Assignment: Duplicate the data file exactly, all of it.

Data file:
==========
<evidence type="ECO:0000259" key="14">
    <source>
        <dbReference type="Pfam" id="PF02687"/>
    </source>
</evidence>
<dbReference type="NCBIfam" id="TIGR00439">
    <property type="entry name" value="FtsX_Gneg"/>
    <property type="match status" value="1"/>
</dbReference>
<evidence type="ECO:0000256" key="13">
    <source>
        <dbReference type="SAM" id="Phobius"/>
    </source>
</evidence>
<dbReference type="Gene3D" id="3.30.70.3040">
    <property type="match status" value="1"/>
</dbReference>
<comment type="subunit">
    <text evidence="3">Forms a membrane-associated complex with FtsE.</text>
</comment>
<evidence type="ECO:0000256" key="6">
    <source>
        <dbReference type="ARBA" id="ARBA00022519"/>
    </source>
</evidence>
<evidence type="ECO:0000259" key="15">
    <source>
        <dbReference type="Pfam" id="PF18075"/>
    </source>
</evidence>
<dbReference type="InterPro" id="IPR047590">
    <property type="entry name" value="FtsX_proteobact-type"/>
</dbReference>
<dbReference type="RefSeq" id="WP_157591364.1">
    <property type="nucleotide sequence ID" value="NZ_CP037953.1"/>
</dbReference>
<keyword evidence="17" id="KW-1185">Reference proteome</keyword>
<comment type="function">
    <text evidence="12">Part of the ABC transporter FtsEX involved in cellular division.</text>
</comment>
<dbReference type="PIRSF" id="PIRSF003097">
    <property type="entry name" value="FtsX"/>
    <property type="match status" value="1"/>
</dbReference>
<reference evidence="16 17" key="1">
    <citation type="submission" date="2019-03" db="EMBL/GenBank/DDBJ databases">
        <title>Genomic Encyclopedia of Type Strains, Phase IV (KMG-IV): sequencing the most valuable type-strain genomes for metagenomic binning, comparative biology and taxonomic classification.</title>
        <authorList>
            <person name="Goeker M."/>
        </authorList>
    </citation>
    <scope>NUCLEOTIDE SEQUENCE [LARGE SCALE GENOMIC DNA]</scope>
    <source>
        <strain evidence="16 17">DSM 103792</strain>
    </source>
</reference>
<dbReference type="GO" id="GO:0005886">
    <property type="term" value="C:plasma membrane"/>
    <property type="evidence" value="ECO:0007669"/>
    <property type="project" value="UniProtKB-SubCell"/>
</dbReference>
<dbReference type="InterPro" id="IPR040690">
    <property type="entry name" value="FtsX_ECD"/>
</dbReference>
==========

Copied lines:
<evidence type="ECO:0000259" key="14">
    <source>
        <dbReference type="Pfam" id="PF02687"/>
    </source>
</evidence>
<dbReference type="NCBIfam" id="TIGR00439">
    <property type="entry name" value="FtsX_Gneg"/>
    <property type="match status" value="1"/>
</dbReference>
<evidence type="ECO:0000256" key="13">
    <source>
        <dbReference type="SAM" id="Phobius"/>
    </source>
</evidence>
<dbReference type="Gene3D" id="3.30.70.3040">
    <property type="match status" value="1"/>
</dbReference>
<comment type="subunit">
    <text evidence="3">Forms a membrane-associated complex with FtsE.</text>
</comment>
<evidence type="ECO:0000256" key="6">
    <source>
        <dbReference type="ARBA" id="ARBA00022519"/>
    </source>
</evidence>
<evidence type="ECO:0000259" key="15">
    <source>
        <dbReference type="Pfam" id="PF18075"/>
    </source>
</evidence>
<dbReference type="InterPro" id="IPR047590">
    <property type="entry name" value="FtsX_proteobact-type"/>
</dbReference>
<dbReference type="RefSeq" id="WP_157591364.1">
    <property type="nucleotide sequence ID" value="NZ_CP037953.1"/>
</dbReference>
<keyword evidence="17" id="KW-1185">Reference proteome</keyword>
<comment type="function">
    <text evidence="12">Part of the ABC transporter FtsEX involved in cellular division.</text>
</comment>
<dbReference type="PIRSF" id="PIRSF003097">
    <property type="entry name" value="FtsX"/>
    <property type="match status" value="1"/>
</dbReference>
<reference evidence="16 17" key="1">
    <citation type="submission" date="2019-03" db="EMBL/GenBank/DDBJ databases">
        <title>Genomic Encyclopedia of Type Strains, Phase IV (KMG-IV): sequencing the most valuable type-strain genomes for metagenomic binning, comparative biology and taxonomic classification.</title>
        <authorList>
            <person name="Goeker M."/>
        </authorList>
    </citation>
    <scope>NUCLEOTIDE SEQUENCE [LARGE SCALE GENOMIC DNA]</scope>
    <source>
        <strain evidence="16 17">DSM 103792</strain>
    </source>
</reference>
<dbReference type="GO" id="GO:0005886">
    <property type="term" value="C:plasma membrane"/>
    <property type="evidence" value="ECO:0007669"/>
    <property type="project" value="UniProtKB-SubCell"/>
</dbReference>
<dbReference type="InterPro" id="IPR040690">
    <property type="entry name" value="FtsX_ECD"/>
</dbReference>